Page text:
Embarking on Concurrent Remediation and Redevelopment – What are the Keys to Success?
Embarking on Concurrent Remediation and Redevelopment:
What are the Keys to Success?
Frank Dombrowski (WEC Energy Group)
Julie Zimdars, P.E. and Graham Fazio (Natural Resource Technology, Inc. (NRT) an OBG Company)
Mr. Frank Dombrowski is a Principal Environmental Consultant with WEC Energy Group and has 32 years of experience in the Environmental industry. He has been with WEC Energy Group for 12 years and is involved in former MGP investigations and remediations, substation retirements, spill response, and property transfers. Prior to this, he worked for 20 years in the environmental consulting field doing risk assessments and risk-benefit analysis.
Planning and implementing concurrent remediation and redevelopment at former MGP sites can be a challenging and labor intensive process. Our recent experience at Wisconsin sites will be shared to provide insights on potential pitfalls and keys to success. While remediation conducted before redevelopment has advantages, it may leave lingering responsibilities and liabilities because of an unclear or modified end use. If redevelopment is imminent, it could be a win-win for the developer and RP if technical and contractual challenges can be overcome. The process may add upfront cost, but the concurrent method can ultimately result in significant savings by eliminating duplicative efforts and provide certainty for regulatory closure and long term liabilities.
Questions that typically require resolution include:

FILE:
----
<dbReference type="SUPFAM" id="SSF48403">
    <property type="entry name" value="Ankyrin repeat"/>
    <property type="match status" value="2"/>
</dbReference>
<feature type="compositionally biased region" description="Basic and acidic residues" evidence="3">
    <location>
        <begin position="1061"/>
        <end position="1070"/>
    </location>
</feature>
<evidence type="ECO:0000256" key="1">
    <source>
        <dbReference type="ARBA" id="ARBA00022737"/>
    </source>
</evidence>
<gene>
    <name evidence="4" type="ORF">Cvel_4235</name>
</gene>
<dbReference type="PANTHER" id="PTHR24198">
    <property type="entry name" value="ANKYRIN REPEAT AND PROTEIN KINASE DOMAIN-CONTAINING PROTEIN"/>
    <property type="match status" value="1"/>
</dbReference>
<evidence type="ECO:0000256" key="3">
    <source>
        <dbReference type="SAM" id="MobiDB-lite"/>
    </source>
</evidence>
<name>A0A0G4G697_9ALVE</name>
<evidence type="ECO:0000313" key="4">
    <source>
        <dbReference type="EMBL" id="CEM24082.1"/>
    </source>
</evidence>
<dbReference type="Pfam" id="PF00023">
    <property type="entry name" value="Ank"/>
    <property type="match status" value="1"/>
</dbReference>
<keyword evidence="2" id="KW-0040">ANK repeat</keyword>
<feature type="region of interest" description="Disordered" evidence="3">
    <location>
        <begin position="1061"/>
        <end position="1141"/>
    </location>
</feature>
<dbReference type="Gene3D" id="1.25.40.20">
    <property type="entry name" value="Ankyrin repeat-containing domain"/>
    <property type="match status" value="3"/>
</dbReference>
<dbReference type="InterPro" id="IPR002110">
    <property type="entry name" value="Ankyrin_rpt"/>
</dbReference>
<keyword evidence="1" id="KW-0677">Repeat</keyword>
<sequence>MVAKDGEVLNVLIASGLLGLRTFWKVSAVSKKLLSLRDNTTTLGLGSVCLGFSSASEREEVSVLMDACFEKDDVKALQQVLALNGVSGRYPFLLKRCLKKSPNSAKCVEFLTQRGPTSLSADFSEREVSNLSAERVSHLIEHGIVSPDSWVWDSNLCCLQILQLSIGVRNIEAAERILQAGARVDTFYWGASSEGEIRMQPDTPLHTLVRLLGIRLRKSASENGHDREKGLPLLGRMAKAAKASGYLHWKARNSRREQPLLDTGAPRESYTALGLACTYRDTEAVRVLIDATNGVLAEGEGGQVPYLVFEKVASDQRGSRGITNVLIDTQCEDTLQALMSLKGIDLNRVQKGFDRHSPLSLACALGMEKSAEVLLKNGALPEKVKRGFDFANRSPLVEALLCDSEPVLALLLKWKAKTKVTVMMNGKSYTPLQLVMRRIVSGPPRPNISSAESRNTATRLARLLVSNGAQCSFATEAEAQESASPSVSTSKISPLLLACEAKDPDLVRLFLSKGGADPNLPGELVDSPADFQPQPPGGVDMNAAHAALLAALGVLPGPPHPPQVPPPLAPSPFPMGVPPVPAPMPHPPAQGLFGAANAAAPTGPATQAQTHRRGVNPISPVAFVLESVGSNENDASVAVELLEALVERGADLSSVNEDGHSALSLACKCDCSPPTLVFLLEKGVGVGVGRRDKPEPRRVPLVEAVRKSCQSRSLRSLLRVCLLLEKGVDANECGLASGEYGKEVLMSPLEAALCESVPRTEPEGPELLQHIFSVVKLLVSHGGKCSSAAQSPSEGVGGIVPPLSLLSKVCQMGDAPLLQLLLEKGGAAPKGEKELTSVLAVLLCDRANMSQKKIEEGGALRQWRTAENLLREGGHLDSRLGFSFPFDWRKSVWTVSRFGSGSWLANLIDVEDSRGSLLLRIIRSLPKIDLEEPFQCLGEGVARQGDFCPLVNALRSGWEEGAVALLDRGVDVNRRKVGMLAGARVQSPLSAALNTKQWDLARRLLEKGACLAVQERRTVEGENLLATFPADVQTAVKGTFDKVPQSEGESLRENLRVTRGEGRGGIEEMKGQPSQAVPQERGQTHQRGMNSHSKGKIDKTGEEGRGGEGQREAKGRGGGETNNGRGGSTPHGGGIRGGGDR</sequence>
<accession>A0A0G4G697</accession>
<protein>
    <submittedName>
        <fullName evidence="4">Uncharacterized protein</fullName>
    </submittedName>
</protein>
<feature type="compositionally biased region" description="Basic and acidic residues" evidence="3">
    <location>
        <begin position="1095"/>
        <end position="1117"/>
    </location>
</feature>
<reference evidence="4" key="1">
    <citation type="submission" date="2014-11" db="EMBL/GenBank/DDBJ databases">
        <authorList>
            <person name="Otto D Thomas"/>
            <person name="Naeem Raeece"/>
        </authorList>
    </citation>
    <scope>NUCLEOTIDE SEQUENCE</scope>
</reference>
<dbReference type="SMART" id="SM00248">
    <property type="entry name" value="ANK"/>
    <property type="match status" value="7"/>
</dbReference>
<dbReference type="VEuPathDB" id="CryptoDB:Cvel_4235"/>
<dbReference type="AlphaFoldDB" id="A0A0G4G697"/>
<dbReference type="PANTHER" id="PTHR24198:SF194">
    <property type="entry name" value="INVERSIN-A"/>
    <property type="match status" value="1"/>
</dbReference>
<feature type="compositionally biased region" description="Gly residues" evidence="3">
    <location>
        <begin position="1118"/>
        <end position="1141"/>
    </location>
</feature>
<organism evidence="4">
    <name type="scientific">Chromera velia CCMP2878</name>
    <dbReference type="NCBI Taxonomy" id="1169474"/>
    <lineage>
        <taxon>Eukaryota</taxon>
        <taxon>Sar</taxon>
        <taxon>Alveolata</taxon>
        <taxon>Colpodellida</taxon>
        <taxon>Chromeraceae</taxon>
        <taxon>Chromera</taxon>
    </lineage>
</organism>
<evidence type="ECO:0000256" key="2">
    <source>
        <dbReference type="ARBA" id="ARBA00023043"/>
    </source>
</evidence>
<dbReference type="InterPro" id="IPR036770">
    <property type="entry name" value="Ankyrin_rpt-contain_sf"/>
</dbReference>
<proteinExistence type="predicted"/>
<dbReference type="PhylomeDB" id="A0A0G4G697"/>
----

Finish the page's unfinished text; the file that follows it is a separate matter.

• Will impacted groundwater enter the building foundation drain system post-remediation, and will it require treatment?
• Will there be vapor intrusion concerns that remain following remedial measures, and will a passive or active mitigation system be needed?
• Will the foundation system (e.g., pilings) create preferential pathways for contaminant migration and how will this be addressed?
• What health and safety concerns may be present for construction workers?
Two to three recent case studies of concurrent remediation/redevelopment will be presented. Benefits, challenges and lessons learned will be shared and explanations of how these are being addressed and resolved will be presented. Several key items are needed for a successful project, and should be addressed in contractual agreements executed with the municipality or developer, including:
• Addressing unknowns which could affect the building design, construction activities and schedule, and regulatory decisions concerning post-closure obligations;
• Detailed cost assessment and allocation of construction items that are incremental for the remediation of MGP impacts versus building construction; and,
• Understanding of environmental conditions and whether modifications to the construction methods or sequencing should be considered.